USACA expelled by the ICC
After 52 years as the ICC's member governing body in the USA, the USA Cricket Association (USACA) was expelled following a unanimous vote at the ICC's board meeting on Thursday during the AGM in London. The expulsion ends a turbulent tenure that included three suspensions handed down by the ICC since 2005. While USACA was able to get its affairs in order to have the first two suspensions lifted, there was no way back from its most recent reprimand in 2015.
"We would hope that this puts a final line on the matter," ICC chief executive David Richardson said when asked about USACA's expulsion in a conference call with reporters following the vote on Thursday. "Whether they decide to take legal action is obviously their decision but we would be ready to oppose it if need be."
USACA had threatened to take the ICC to court in the event of being expelled but Richardson says the ICC has proven it is standing on firm ground and does not expect the decision to be overturned by any legal challenge USACA might attempt. USACA president Gladstone Dainty and executive secretary Sankar Renganathan did not respond to ESPNcricinfo's requests for comment on the expulsion.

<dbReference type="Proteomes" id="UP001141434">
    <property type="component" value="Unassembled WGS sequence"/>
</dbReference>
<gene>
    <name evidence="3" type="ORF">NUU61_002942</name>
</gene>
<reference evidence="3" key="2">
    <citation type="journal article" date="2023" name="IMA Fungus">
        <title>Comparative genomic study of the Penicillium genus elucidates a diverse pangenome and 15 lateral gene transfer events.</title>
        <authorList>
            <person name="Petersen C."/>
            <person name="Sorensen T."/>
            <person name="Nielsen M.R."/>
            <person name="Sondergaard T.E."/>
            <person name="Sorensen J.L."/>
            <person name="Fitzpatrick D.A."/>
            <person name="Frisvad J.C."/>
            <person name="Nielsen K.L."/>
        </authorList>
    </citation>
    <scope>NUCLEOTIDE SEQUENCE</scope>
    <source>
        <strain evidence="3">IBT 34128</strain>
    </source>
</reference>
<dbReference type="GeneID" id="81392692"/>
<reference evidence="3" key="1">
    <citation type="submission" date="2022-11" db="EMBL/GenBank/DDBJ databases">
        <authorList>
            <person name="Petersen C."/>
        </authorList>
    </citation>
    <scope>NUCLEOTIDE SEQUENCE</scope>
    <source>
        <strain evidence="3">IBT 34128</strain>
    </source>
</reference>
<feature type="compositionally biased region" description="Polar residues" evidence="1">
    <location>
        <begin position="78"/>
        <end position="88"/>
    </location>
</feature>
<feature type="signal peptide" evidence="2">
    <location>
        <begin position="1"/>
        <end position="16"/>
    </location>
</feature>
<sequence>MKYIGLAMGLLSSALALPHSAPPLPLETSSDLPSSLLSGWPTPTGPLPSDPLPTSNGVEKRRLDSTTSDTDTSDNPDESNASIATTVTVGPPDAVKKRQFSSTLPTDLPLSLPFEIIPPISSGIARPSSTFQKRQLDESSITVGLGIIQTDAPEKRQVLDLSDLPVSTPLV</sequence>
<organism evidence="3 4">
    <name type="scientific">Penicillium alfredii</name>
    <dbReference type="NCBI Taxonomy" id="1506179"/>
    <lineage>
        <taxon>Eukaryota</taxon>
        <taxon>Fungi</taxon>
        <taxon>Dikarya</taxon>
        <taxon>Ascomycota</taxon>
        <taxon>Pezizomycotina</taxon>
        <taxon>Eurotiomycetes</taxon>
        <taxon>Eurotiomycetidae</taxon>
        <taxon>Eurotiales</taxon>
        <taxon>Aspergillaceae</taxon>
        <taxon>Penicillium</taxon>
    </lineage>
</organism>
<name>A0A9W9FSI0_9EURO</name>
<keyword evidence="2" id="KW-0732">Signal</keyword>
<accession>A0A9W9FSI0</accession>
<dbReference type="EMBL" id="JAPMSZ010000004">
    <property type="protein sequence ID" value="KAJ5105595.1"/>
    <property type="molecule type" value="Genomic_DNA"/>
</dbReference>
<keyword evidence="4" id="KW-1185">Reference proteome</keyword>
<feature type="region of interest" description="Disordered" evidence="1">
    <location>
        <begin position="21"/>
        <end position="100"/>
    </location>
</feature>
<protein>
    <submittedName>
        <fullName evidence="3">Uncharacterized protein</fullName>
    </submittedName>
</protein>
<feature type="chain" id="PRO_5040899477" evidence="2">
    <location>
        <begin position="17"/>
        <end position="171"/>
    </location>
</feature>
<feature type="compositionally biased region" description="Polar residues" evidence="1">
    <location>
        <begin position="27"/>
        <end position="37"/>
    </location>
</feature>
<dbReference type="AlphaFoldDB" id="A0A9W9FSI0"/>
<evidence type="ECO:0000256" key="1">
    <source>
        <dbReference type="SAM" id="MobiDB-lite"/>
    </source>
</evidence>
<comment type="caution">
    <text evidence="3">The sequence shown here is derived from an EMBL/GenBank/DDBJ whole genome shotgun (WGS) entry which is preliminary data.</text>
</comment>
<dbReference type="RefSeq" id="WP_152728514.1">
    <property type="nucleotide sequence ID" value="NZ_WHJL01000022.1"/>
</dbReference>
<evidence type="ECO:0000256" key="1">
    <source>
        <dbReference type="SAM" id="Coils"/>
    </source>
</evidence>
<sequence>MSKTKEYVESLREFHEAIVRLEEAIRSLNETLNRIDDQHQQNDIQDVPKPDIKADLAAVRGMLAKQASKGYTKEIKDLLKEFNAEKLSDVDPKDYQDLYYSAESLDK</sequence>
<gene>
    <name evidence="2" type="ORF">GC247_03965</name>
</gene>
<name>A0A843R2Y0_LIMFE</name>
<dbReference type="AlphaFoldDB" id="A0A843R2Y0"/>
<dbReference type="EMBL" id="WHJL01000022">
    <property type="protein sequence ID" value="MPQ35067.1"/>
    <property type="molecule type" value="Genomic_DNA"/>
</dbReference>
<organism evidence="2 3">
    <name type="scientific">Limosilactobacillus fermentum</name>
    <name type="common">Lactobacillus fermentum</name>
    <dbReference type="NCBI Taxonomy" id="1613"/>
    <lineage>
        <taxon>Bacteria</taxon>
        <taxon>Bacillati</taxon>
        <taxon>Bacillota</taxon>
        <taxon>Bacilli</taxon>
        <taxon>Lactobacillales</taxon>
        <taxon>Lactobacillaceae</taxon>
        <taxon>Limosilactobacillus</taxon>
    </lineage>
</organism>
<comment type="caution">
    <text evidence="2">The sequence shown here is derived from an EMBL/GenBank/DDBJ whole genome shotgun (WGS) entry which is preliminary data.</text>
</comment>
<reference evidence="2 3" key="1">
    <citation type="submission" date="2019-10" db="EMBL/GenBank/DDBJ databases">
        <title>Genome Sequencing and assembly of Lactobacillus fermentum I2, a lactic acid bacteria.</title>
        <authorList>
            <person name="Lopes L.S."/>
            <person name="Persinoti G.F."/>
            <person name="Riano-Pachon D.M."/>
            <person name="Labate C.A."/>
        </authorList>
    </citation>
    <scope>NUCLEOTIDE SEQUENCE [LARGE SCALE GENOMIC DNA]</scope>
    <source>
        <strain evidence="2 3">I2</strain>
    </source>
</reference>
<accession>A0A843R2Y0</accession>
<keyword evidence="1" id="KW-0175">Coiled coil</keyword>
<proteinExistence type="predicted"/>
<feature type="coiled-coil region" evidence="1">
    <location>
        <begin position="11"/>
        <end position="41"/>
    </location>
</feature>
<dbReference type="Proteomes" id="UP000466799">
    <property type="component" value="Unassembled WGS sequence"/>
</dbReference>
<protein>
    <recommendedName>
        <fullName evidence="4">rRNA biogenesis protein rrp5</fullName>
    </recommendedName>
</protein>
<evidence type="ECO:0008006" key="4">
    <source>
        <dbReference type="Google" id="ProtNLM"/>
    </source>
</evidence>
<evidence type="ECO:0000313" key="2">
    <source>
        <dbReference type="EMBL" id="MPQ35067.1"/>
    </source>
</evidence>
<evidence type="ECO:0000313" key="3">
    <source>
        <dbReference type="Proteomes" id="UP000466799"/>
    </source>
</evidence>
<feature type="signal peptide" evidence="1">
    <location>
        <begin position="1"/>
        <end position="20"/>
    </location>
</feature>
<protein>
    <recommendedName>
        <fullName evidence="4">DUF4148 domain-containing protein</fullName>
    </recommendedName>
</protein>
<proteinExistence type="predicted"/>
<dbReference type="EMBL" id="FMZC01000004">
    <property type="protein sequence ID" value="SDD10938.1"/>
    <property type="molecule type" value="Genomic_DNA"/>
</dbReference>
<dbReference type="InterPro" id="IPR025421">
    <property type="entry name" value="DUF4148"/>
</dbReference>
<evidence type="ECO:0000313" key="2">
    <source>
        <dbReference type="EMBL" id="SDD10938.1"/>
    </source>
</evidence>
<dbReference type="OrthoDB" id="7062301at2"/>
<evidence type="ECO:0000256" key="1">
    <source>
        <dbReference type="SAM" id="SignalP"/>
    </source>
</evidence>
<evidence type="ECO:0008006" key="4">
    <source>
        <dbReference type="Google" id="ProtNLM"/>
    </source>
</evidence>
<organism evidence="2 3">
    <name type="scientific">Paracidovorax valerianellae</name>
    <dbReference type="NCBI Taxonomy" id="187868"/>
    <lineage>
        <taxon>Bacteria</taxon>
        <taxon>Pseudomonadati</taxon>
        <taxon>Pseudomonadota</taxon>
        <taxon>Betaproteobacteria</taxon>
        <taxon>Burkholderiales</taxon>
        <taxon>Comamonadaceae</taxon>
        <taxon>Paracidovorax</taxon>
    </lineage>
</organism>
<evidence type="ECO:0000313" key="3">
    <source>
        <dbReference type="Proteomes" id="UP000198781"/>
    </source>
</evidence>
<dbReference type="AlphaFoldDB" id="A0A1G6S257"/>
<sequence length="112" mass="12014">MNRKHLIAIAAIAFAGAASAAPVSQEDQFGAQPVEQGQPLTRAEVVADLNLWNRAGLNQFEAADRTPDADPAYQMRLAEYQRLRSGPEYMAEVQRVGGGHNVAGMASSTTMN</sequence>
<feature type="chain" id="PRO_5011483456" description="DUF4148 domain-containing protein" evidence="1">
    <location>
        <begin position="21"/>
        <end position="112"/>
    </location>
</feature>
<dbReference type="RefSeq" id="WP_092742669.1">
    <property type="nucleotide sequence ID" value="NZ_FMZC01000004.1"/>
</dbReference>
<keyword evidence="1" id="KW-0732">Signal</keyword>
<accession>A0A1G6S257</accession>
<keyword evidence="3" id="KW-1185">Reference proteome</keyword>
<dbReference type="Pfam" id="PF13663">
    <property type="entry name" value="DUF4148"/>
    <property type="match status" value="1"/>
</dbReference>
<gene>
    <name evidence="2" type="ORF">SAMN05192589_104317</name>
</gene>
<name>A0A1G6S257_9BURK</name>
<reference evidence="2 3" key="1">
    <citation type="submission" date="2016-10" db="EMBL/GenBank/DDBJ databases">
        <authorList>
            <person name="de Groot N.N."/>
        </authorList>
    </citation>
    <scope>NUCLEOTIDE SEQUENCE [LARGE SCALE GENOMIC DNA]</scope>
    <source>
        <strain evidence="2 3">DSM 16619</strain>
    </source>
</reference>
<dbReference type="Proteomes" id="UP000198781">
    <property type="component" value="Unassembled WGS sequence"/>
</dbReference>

"Don't forget they've already taken the matter to the ICC Dispute Resolution Committee on an expedited basis attempting to stop the board and full council from considering the expulsion of USACA at these meetings," Richardson said. "The arbitrator found in favor of the ICC and found the ICC had acted rationally and was quite entitled to take the decision to expel USACA."
An ICC Americas-led caretaker administration has been overseeing cricket operations in the USA since USACA's suspension in 2015 and Richardson said they would continue to organise national team activities in the interim until the ICC approves a different governing body to replace USACA. A USA women's squad was announced earlier this week to tour Scotland for a T20 Qualifier, reaffirming Richardson's stance, since 2015, that USA's players should not be punished as a consequence of USACA's troubles.
"The whole process, from suspending USACA to expelling them, the whole objective was to unite the cricket community in the United States behind a national governing body that represented everybody," Richardson said. "So the first step will be creating the governance infrastructure to fill that void and represent the whole cricket community bearing in mind the size of the country.